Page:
To celebrate the last Tour de France of Fabian Cancellara’s long and illustrious career, he rides a custom painted Trek Madone. Amongst the confetti is an accounting of Cancellara’s extensive palmarès, which include Olympic medals, World Championships, Tour de France stage wins, and victories at the most demanding Classics. The paint will be publicly available through Trek’s Project One customization program.
Aero road bikes are notorious for their harsh ride, so Trek added the IsoSeed Decoupler (first developed for the Domane endurance bike) to the Madone to smooth things out. IsoSpeed increases the seat tube’s ability to deflect vibration, improving compliance.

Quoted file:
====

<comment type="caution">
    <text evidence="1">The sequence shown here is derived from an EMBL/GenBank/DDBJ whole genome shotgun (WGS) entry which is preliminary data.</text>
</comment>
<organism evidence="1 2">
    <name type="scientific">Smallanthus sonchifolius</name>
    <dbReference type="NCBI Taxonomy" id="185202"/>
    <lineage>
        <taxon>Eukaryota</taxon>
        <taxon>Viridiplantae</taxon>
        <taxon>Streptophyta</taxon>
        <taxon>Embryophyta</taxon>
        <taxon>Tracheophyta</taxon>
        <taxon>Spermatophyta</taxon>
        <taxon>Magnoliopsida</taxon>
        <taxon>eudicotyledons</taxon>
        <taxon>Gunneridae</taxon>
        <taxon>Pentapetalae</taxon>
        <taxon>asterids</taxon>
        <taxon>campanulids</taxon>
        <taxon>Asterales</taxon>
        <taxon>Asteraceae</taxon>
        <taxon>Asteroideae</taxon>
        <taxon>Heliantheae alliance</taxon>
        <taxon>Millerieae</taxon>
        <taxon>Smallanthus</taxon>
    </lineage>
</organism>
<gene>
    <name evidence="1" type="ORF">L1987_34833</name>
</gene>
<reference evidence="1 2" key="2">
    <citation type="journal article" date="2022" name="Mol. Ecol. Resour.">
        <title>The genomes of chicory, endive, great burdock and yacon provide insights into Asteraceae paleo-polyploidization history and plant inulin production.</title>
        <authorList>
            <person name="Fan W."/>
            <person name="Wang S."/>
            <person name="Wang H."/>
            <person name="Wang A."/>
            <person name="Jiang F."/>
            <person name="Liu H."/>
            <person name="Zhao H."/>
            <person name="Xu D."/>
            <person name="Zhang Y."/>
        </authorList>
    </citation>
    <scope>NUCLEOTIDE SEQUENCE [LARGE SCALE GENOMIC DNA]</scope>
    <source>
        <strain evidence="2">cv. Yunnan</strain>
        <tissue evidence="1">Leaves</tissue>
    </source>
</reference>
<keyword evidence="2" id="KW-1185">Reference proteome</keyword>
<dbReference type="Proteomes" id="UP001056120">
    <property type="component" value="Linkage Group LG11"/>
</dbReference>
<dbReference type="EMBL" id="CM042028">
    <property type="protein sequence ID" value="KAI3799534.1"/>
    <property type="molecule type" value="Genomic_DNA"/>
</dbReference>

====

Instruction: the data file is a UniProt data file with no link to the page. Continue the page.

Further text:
The USA-made Madone is constructed from Trek’s 700-series carbon. In addition to being slightly lighter and stiffer, the 700-series bikes use Trek’s H1 geometry, which have shorter head tubes, facilitating the low bar heights pros prefer.
While most riders on Shimano-sponsored teams ride the Di2 electronic-shifting group, Cancellara sticks with the mechanical shifting that has served him so well throughout his career. He does use Di2 on his time trial bikes, however.
The Control Center in the Madone’s down tube holds the battery and junction box when the frame is equipped with a Shimano Di2 drivetrain. When built with a mechanical groupset, as Cancellara prefers, the Control Center houses a cable tensioner to aid the setup of the front derailleur.
Integrated components, like the one-piece carbon bar and stem, help the Madone achieve its aerodynamic goals. Brake and derailleur wires run through the bar and stem, down the headtube, and into the frame. Only a small bit of rear brake cable, and a bit of housing at the rear derailleur are exposed.